Domažlicko (Domažlice region)

· area of folk traditions, traditional architecture and customs

· Domažlice – Chodenland-Museum, Chodsko region museum, glassworks museum, municipal monuments reserve

· Klatovsko (Klatovy region)

· the Šumava Regional Preserve and National Park begins there

· mountain plateaus, mountain valleys, lakes

· Klatovy – catacombs, glassworks museum, municipal monuments zone

Prachaticko (Prachatice region)

· National Park

· the extensive plateaus, moors, mountain streams and torrents, the Boubín primeval forest - untouched by civilisation

· Prachatice – ancient town, glassworks museum, municipal monuments reserve

Českokrumlovsko (Český Krumlov region)

· the Šumava National Park

· the Lipenská reservoir

· Český Krumlov - municipal monuments reserve (UNESCO), International Cultural Centre of Egon Schiele, natural theatre with revolving auditorium, historical festivals, museum, gallery


Šumava National Park

· area about 690 sq. km.

· peaceful areas with unique flora and fauna

· known as „the Green Roof of Europe“ or  „the Green Lungs of Europe“


North eastern Bohemia

In the northeast the Czech basin is framed by the belt of mountains at the border which has formed a natural boundary between Bohemia and Poland. The mountains in this region offer to cyclists hundreds of kilometres of mountain paths.

The territory of Jizerské Mountains contains a total of 25 nature preserves. The highest mountain is Smrk (1124 m). They are the most visited mountains in CZ. This region is one of the most beautiful regions for cycling in Bohemia. The plateau area is interwoven with a web of mountain roads along which you can ride as you wish without any great effort. The well-known dominating features of the land include the Ještěd peak with its hotel and rotating hyperboloid - shaped television-broadcasting tower. Liberec is famous for its big Zoo and botanical garden and timber – framed houses. Jablonec n. N. is famous for jewellery and glass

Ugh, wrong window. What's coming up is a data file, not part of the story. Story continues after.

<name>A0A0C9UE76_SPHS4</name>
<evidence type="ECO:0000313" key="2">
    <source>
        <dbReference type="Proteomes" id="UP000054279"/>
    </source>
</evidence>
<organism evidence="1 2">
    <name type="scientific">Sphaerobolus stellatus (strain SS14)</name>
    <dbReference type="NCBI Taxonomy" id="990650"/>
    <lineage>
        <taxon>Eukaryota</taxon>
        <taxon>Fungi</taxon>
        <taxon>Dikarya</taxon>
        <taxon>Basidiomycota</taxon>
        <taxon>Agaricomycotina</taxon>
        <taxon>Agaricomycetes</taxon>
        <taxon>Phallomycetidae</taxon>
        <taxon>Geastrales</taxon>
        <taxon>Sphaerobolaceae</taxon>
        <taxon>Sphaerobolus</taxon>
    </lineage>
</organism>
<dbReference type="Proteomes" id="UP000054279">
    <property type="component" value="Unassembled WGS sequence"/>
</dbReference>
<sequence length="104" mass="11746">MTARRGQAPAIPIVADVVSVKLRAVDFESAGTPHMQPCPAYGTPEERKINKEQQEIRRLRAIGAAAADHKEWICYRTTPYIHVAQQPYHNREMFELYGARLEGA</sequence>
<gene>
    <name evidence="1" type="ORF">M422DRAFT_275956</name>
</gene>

The Krkonoše Mountains are the highest mountain range in CZ. The highest peak is Sněžka. The Krkonoše natural park was established here in 1963. In zone 1 of the park hiking and sporting activity is restricted and bicycle riding is permitted at all. They are divided by the river Labe into two parts. There are lots of paths, which are very suitable for mountain biking. From the highest peaks visitors can enjoy the magnificent panoramic views. Visitors are also attracted by picturesque countryside and characteristic settlements of the Semilsko region. The eastern section of Krkonoše Mountains is dominated by Sněžka mountain. The cycling trails begin in the foothills and rise high up the hill sides and lead along the surrounding ridges. A lot of fairytales associated with Krkonoše. The guardian of Krkonoše is also very famous. He is called Krakonoš and he is said to repay good with good and to justly punish the evil.

The Český Ráj is a region of sandstone rock formations and labyrinths. The romantic ruins of castles and magnificent chateaus complete the colourful mosaic of the region. Dominating feature of the land are the ruins of the gothic Trosky castle. The entire region was declared to be a protected scenic preserve in the year 1954. There are a total of three instructive trails in this region. The rivers Jizera and Kamenice have cut deep walleyes in the rock. Among the rock formations there is also a group of several ponds and the picturesque valley of Plakátek extends out before the Kost castle.

The Orlické Mountain range boasts a harmonious and as well balanced landscape as well. In the year 1969 it was declared to be a protected territorial preserve. The highest peak is Velká Deštná (1150 m). The cycling trails lead through all of the most interesting areas. Special attention is deserved by the mountain trail named after famous writer A. Jirásek. And another item of interest is Bunkrovka cycling trail. A trail that winds around unique fortifications dating back to the time of the WW II.